Both left and right-wingers hailed a decision by an Israeli court to throw out parts of confessions provided by two Israelis suspected of a murdering a Palestinian family because they were obtained through torture. The shared satisfaction across political camps is rare. It is also flawed and worrying.
Both left-wing and right-wing voices lauded an Israeli court on Tuesday for throwing out parts of the confessions provided by two Israeli Jews suspected of a lethal terror attack against a Palestinian family, because they were obtained through torture. In the middle of the night in August 2015, attackers set fire to the Dawabshe family home in Duma, outside Nablus. Both parents, Saed and Riham Dawabshe, and their baby son, Ali, were burned to death. Ahmed, four at the time, suffered severe burns, and has required extensive surgeries and rehabilitation.
The shared satisfaction across political camps about the ruling is rare; it is also flawed and worrying. Why?
The Public Committee Against Torture in Israel (PCATI), a tireless human rights organization, broke with its usual statements of outrage to issue a rare positive response.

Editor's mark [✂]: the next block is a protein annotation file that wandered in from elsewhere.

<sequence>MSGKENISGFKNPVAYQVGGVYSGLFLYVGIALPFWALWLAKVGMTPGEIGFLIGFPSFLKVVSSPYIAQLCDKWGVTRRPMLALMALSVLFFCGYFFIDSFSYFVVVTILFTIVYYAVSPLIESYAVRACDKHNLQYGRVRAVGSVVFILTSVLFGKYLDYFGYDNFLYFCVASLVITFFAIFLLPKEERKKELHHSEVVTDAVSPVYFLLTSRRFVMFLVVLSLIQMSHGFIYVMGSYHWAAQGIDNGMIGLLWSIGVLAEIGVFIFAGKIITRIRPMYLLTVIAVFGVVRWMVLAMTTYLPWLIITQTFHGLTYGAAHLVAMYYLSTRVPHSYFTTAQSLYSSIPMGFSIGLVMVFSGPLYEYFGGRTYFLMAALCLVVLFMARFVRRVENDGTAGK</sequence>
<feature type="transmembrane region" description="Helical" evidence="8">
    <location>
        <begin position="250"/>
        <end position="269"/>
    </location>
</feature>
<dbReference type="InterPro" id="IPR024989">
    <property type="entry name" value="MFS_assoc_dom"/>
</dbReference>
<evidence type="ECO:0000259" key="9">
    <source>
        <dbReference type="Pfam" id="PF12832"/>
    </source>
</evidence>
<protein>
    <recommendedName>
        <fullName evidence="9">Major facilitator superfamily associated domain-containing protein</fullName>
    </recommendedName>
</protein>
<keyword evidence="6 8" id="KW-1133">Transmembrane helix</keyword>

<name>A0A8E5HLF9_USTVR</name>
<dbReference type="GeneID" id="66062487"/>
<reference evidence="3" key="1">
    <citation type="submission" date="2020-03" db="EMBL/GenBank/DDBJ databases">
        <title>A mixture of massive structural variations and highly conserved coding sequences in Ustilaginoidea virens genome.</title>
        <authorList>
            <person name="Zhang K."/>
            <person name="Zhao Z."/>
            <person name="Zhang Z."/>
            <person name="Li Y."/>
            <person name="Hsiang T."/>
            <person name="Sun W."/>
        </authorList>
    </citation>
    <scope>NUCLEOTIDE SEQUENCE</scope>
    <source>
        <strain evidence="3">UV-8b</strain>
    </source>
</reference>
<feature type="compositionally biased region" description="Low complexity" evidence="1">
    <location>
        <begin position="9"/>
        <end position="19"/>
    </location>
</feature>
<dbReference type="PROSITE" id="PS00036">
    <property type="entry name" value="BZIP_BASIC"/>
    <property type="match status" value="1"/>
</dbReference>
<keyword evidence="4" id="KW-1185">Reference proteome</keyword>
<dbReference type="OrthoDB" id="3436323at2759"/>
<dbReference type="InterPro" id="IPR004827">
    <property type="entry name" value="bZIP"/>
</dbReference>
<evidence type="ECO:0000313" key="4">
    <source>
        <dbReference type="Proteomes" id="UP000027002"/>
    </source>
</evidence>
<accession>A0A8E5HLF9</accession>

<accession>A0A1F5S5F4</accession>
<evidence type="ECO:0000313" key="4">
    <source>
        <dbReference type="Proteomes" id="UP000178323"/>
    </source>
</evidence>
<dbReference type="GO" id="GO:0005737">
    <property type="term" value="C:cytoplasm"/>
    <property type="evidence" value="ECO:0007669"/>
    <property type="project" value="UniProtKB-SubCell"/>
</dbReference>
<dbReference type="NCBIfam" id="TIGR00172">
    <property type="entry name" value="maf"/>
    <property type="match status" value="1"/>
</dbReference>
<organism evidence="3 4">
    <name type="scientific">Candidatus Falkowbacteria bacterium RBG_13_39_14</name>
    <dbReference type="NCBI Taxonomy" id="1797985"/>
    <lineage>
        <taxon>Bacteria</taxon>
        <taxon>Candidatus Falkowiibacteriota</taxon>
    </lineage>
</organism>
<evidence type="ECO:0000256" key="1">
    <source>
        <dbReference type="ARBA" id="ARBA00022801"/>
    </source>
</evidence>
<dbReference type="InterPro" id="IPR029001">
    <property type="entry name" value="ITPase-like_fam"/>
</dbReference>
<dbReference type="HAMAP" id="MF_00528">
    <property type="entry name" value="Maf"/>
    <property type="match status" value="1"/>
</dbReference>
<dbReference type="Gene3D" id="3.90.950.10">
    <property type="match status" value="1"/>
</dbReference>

Throwing out the confessions is “commendable,” PCATI wrote, noting that “[t]he judgment also clearly stated that ‘necessity interrogations’ are a severe violation of basic human rights, and as such disqualify their products.”
Physicians for Human Rights — Israel, another dogged human rights organization, gave a similarly enthusiastic response decrying the use of torture in any form.
Meanwhile Haim Shain, a right-wing commentator for the pro-Netanyahu Israel Hayom newspaper, wrote: “A freedom-seeking democracy should not allow interrogators to employ any means without limits or proportionality to reveal the truth. It is obliged to find the appropriate balance between protecting human dignity and the right of the public to live secure from criminals and terrorists…” Such words would make any human rights organization proud.
And in fact, supporters of human rights should laud the court’s decision. This was different from the horror scenes of Abu Ghraib, which represented a total breakdown of command and pornographic levels of torture. Rather, Israel’s internal security agency (Shin Bet) had prior legal approval from the attorney general to use “special methods,” which reportedly included forcing suspects to hold painful positions for long hours. The exact nature of the interrogation tactics have not been made public.
In 1999, the Israeli High Court outlawed the use of torture but left a loophole for suspects who...Read More